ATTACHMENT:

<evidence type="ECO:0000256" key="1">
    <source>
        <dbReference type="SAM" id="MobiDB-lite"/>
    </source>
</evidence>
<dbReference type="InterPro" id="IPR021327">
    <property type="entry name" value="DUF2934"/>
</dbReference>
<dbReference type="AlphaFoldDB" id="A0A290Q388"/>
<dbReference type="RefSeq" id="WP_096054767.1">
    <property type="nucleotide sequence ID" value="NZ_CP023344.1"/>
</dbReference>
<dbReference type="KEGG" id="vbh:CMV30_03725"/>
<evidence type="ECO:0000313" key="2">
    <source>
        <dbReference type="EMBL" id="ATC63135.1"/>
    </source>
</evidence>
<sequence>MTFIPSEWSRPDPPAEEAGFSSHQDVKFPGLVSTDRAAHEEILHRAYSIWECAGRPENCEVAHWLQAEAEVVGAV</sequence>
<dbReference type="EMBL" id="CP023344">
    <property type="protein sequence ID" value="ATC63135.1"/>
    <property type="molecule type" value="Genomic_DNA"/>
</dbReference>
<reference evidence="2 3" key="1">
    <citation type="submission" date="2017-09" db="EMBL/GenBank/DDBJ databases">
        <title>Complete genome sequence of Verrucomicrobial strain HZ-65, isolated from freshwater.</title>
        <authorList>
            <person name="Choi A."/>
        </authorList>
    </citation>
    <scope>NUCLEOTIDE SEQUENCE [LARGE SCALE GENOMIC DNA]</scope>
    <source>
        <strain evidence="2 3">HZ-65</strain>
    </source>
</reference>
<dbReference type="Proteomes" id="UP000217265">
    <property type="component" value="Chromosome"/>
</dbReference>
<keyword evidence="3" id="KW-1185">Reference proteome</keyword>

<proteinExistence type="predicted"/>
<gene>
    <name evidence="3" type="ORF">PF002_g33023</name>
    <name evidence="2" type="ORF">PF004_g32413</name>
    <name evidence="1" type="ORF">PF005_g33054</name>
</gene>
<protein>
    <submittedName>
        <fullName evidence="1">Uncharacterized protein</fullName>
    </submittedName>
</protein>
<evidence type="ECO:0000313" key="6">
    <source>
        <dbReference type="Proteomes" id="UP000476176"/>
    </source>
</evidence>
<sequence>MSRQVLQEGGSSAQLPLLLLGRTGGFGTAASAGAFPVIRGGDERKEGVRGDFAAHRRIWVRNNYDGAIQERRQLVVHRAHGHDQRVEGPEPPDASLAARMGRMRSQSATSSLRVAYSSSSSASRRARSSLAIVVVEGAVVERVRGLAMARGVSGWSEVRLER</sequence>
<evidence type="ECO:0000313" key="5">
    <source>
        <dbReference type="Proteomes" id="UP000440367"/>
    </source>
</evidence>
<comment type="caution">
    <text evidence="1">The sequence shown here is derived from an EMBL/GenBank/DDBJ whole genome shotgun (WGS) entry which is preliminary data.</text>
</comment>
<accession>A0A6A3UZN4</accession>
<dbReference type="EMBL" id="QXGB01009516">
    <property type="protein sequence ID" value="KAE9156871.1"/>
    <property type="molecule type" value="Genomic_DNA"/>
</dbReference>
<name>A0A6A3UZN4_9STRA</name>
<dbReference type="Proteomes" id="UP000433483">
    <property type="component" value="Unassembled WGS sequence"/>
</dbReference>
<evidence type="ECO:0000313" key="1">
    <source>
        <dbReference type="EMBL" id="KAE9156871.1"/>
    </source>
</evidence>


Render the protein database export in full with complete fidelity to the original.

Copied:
<evidence type="ECO:0000256" key="1">
    <source>
        <dbReference type="SAM" id="MobiDB-lite"/>
    </source>
</evidence>
<dbReference type="InterPro" id="IPR021327">
    <property type="entry name" value="DUF2934"/>
</dbReference>
<dbReference type="AlphaFoldDB" id="A0A290Q388"/>
<dbReference type="RefSeq" id="WP_096054767.1">
    <property type="nucleotide sequence ID" value="NZ_CP023344.1"/>
</dbReference>
<dbReference type="KEGG" id="vbh:CMV30_03725"/>
<evidence type="ECO:0000313" key="2">
    <source>
        <dbReference type="EMBL" id="ATC63135.1"/>
    </source>
</evidence>
<sequence>MTFIPSEWSRPDPPAEEAGFSSHQDVKFPGLVSTDRAAHEEILHRAYSIWECAGRPENCEVAHWLQAEAEVVGAV</sequence>
<dbReference type="EMBL" id="CP023344">
    <property type="protein sequence ID" value="ATC63135.1"/>
    <property type="molecule type" value="Genomic_DNA"/>
</dbReference>
<reference evidence="2 3" key="1">
    <citation type="submission" date="2017-09" db="EMBL/GenBank/DDBJ databases">
        <title>Complete genome sequence of Verrucomicrobial strain HZ-65, isolated from freshwater.</title>
        <authorList>
            <person name="Choi A."/>
        </authorList>
    </citation>
    <scope>NUCLEOTIDE SEQUENCE [LARGE SCALE GENOMIC DNA]</scope>
    <source>
        <strain evidence="2 3">HZ-65</strain>
    </source>
</reference>
<dbReference type="Proteomes" id="UP000217265">
    <property type="component" value="Chromosome"/>
</dbReference>
<keyword evidence="3" id="KW-1185">Reference proteome</keyword>

<proteinExistence type="predicted"/>
<gene>
    <name evidence="3" type="ORF">PF002_g33023</name>
    <name evidence="2" type="ORF">PF004_g32413</name>
    <name evidence="1" type="ORF">PF005_g33054</name>
</gene>
<protein>
    <submittedName>
        <fullName evidence="1">Uncharacterized protein</fullName>
    </submittedName>
</protein>
<evidence type="ECO:0000313" key="6">
    <source>
        <dbReference type="Proteomes" id="UP000476176"/>
    </source>
</evidence>
<sequence>MSRQVLQEGGSSAQLPLLLLGRTGGFGTAASAGAFPVIRGGDERKEGVRGDFAAHRRIWVRNNYDGAIQERRQLVVHRAHGHDQRVEGPEPPDASLAARMGRMRSQSATSSLRVAYSSSSSASRRARSSLAIVVVEGAVVERVRGLAMARGVSGWSEVRLER</sequence>
<evidence type="ECO:0000313" key="5">
    <source>
        <dbReference type="Proteomes" id="UP000440367"/>
    </source>
</evidence>
<comment type="caution">
    <text evidence="1">The sequence shown here is derived from an EMBL/GenBank/DDBJ whole genome shotgun (WGS) entry which is preliminary data.</text>
</comment>
<accession>A0A6A3UZN4</accession>
<dbReference type="EMBL" id="QXGB01009516">
    <property type="protein sequence ID" value="KAE9156871.1"/>
    <property type="molecule type" value="Genomic_DNA"/>
</dbReference>
<name>A0A6A3UZN4_9STRA</name>
<dbReference type="Proteomes" id="UP000433483">
    <property type="component" value="Unassembled WGS sequence"/>
</dbReference>
<evidence type="ECO:0000313" key="1">
    <source>
        <dbReference type="EMBL" id="KAE9156871.1"/>
    </source>
</evidence>